Creativity is the most difficult thinking skill to acquire, and also the most sought-after. We value it in our music, entertainment, technology, and other aspects of our existence. We appreciate and yearn for it because it enriches our understanding and can make life easier.

Creativity always starts with imagination, and history shows that many things we imagine are later actually created. Gene Roddenberry imagined the Star Trek flip communicators in 1966, and Motorola produced them in 1996. In the mid 1800s, Augusta Ada King envisioned a language for computing machines that didn’t even exist; today she is honored as the founder of modern programing languages.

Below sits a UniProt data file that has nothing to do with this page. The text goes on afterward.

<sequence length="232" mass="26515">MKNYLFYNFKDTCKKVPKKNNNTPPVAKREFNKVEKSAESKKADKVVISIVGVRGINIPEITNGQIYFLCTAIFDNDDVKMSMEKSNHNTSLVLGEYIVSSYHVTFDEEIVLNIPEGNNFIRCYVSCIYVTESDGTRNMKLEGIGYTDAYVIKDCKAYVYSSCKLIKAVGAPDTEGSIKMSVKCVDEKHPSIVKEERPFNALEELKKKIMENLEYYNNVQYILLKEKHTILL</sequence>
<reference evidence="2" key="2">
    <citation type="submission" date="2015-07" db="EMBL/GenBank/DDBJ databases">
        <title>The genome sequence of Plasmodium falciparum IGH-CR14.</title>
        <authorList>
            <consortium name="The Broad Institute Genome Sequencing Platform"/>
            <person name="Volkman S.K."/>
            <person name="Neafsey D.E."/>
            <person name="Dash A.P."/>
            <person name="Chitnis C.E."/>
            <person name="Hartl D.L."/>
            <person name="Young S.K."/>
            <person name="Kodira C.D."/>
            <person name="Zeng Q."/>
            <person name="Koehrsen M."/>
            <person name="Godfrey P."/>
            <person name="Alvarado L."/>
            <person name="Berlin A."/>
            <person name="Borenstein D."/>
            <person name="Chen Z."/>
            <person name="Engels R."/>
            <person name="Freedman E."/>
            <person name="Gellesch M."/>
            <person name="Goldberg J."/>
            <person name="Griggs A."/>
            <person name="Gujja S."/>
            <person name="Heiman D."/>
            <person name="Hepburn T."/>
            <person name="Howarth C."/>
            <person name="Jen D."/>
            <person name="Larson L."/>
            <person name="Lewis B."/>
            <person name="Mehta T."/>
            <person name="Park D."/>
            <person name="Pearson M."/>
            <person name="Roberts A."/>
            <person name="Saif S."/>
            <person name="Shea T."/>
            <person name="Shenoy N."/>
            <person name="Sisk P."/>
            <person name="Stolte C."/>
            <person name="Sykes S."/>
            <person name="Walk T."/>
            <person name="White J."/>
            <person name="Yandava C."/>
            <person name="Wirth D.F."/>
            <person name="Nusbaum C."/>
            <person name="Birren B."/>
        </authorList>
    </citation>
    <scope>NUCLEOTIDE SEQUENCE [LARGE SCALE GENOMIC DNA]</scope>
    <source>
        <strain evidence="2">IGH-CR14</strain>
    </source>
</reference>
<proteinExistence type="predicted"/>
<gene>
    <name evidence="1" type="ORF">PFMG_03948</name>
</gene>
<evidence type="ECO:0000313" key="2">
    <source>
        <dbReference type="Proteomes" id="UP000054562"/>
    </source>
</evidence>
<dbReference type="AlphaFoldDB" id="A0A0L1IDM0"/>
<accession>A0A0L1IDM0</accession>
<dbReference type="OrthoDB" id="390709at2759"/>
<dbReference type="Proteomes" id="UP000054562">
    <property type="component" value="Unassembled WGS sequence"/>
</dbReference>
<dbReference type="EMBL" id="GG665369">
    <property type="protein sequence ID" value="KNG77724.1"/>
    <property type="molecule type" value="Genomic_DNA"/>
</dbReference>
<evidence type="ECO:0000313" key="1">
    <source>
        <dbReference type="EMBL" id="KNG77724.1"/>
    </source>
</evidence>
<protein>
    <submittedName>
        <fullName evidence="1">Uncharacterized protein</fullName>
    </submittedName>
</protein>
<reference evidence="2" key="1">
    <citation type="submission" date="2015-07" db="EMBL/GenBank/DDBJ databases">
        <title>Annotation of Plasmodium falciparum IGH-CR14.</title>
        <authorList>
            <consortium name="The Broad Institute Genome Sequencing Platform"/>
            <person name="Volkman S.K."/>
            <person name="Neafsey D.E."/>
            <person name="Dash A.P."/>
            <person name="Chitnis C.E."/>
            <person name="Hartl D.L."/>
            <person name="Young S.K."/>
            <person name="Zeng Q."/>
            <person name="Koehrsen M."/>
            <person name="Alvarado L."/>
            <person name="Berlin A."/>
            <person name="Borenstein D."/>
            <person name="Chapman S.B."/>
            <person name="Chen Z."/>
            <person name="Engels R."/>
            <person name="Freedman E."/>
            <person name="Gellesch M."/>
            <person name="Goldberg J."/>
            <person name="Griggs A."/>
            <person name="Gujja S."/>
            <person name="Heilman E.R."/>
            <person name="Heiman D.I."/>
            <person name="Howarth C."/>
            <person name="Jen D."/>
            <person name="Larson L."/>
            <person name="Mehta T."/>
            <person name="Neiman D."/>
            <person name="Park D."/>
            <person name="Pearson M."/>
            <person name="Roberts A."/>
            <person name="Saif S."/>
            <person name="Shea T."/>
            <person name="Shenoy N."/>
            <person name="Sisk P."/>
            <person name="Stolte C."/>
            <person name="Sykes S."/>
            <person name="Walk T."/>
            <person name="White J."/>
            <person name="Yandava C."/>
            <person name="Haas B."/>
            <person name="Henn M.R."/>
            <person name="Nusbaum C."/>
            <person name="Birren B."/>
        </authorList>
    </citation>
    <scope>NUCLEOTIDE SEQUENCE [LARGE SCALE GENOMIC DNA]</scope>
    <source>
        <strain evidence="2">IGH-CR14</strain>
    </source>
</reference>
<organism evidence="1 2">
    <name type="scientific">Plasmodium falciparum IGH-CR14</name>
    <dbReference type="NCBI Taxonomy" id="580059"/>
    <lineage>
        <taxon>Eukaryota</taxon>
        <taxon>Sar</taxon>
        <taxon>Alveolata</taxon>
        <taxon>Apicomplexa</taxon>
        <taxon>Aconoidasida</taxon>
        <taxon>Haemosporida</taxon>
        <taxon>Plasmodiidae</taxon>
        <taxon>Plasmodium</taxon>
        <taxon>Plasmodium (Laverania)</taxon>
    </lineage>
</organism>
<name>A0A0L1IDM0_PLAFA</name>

When Benjamin Bloom identified what he called the taxonomy of the cognitive domain, he ranked synthesis (creativity) as one of the most difficult skills to master because a person has to use all of the other cognitive skills in the creative process. Since, according to Bloom, creating is the highest order of thinking, it should be in the forefront of all learning environments and an end goal. When students create what they imagine, they’re in the driver’s seat.

Creativity in the Classroom

When designing learning experiences, teachers can plan and frame curriculum and provide tools that give students options, voice, and choice in order to enable them to be creative. In my work in schools, I’ve found four things that successful teachers do to develop creativity in their students.